The R-value is a measurement to determine the insulation's resistance to heat flow. The recommended 'R-value' will vary from one home to the next as climates and heating/cooling systems differ. R-values range from zero to forty (sometimes even higher). The higher that the R-value is, the greater the insulating effectiveness it provides. The United States Department of Energy estimates that nearly half of a typical home's utility bills are spent on cooling and heating. Ensuring that air is not leaking into your home through windows, doors and other openings can significantly help cut costs on utilities. Additional benefits of a well-insulated home include better humidity control, less dust, pollen and insects as well as noise reduction. When all of the gaps, leaks and holes are added together in a typical home's envelope, it is the equivalent of having a window open each day of the year. If you are curious about how much insulation your home needs you can look it up on the U.S. Department of Energy Recommended Total R-Values for New Wood-Framed Houses here (http://www.energy.gov/energysaver/tips-insulation). Additionally, if you have an attic in your home, you may be able to save more money on energy bills. The U.S. Department of Energy estimates that between 10 to 50 percent can be saved off of a heating bill just by having a properly insulated attic. It's worth having a professional insulation company come and look at your home to make sure that it does have the proper insulation needed. Energy auditors can also perform this task as well as provide you with other great tips to save energy. With the cold season rolling in take the time to make sure your home has the correct insulation.

Questions to Ask When Selecting a Spray Foam Insulation Contractor

Best Attic Insulation Material

Scenario:

I have just completed an addition to my house. I've heard that blown in insulation is better than batts since covers the joists completely and leaves no open areas. Do you have any do it yourself suggestions?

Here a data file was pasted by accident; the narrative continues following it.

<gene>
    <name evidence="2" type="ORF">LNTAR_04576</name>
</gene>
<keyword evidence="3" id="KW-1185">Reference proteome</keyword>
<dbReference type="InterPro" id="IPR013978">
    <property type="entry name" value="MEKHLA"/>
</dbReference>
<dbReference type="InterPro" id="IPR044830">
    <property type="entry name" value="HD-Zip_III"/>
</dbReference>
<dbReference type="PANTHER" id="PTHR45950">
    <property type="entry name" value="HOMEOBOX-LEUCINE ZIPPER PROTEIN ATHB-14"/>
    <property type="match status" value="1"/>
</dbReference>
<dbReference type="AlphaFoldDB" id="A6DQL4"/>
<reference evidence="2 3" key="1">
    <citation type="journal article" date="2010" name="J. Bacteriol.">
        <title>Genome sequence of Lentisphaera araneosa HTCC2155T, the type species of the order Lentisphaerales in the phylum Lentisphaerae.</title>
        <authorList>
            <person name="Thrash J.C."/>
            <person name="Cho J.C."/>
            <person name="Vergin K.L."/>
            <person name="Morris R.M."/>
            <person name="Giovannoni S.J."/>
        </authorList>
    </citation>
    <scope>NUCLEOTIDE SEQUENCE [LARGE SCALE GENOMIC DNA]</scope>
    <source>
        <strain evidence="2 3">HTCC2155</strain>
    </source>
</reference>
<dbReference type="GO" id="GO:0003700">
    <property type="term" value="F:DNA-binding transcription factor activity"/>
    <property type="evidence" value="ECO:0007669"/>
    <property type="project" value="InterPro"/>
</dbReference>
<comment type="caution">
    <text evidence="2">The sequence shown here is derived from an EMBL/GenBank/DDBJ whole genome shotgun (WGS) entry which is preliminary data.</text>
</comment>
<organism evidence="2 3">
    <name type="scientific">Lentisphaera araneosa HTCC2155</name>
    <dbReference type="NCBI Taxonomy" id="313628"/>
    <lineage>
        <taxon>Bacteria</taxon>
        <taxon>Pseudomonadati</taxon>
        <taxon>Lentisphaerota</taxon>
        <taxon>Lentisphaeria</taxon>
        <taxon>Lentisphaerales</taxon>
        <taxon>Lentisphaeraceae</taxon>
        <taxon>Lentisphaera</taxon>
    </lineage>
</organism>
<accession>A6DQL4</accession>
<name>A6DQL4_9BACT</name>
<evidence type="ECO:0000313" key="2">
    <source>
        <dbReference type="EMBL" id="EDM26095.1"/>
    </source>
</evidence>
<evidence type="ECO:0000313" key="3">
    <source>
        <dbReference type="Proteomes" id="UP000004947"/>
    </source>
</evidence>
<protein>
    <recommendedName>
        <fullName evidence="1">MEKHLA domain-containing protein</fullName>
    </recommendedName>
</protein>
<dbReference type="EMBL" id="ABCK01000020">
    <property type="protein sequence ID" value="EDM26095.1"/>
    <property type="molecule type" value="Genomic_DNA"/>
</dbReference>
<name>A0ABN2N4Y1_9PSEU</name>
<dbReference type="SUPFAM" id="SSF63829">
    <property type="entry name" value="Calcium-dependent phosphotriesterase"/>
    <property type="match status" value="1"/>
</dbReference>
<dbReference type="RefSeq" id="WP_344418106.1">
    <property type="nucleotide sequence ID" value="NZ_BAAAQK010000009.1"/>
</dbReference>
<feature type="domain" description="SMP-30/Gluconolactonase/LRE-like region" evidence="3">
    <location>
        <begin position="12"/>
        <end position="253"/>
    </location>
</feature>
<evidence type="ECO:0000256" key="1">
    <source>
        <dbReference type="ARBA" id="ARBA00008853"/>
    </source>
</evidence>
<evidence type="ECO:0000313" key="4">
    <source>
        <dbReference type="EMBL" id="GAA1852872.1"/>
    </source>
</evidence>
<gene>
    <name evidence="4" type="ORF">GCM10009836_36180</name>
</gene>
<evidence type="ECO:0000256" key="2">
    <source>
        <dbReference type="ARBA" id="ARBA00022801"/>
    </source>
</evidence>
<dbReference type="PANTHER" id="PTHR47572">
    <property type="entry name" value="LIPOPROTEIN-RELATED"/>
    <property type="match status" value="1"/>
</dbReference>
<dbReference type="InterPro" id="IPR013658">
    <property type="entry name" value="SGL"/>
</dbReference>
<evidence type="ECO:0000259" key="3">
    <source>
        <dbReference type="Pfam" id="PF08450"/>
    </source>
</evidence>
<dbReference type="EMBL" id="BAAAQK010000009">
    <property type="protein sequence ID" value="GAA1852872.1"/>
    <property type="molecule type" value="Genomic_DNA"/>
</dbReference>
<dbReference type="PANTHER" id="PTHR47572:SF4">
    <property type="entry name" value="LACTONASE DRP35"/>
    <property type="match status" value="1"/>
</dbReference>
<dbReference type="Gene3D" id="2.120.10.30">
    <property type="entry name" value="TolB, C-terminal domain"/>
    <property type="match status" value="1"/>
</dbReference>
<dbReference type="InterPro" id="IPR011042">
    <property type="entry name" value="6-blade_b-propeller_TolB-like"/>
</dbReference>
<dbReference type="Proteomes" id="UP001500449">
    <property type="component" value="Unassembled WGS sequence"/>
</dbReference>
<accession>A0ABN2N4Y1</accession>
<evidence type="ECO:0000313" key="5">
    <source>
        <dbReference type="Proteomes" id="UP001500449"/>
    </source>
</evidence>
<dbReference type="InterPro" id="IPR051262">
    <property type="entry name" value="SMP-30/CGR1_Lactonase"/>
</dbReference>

Solution:

Yes you are correct. Blown in insulation is better that batts when installed properly as it does seal the attic better.

First you need to measure your attic area that you plan on insulating. Most attics require a value of R-30, R-38 or R-49, depending on your climate and location. Once you know the square footage of your attic you can determine how much insulation you'll need by simple looking on the chart located on the bag of insulation.

Before you get started you will need to determine what materials you will need. Assuming your home has recessed lights, ceiling and bathroom fans and eave vents you will need the following tools and materials:

Loose Fill Insulation

Cardboard Baffles

Flashing

Duct Tape

Staple Hammer and Staples

Utility Knife

Ladder

Insulation Blowing Machine (Available at your local rental store)

I've found blowing insulation into the attic is a simple process. Start and the far ends of the attic. Going back and forth make sure its level and smooth. Make sure to get all areas of the attic and don't fill any vents or recessed light areas. Take a tape measure with you and check the levels once in a while. As an example, if your installing an R-38 of fiberglass insulation you would want it to measure 16 inches deep. As you work your way back near the attic access make sure your helper is getting that excess hose out of the way. When you get to about 6 feet from the access hole stop the machine so you can get on the ladder. Once on the ladder finish installing, making sure to bring the level evenly against the dam you previously built.

The final step is to place a piece of batt insulation in the access hole and carefully put the attic hole lid back into place. Now your done! Stay out of that attic as much as possible from this point as loose fill insulation that has been stepped on or crushed looses it's R value.